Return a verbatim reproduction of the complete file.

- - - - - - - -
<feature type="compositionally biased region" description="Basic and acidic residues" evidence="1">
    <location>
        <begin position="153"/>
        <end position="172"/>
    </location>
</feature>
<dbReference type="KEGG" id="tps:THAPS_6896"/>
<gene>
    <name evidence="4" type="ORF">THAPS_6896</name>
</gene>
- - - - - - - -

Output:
<feature type="compositionally biased region" description="Basic and acidic residues" evidence="1">
    <location>
        <begin position="153"/>
        <end position="172"/>
    </location>
</feature>
<dbReference type="KEGG" id="tps:THAPS_6896"/>
<gene>
    <name evidence="4" type="ORF">THAPS_6896</name>
</gene>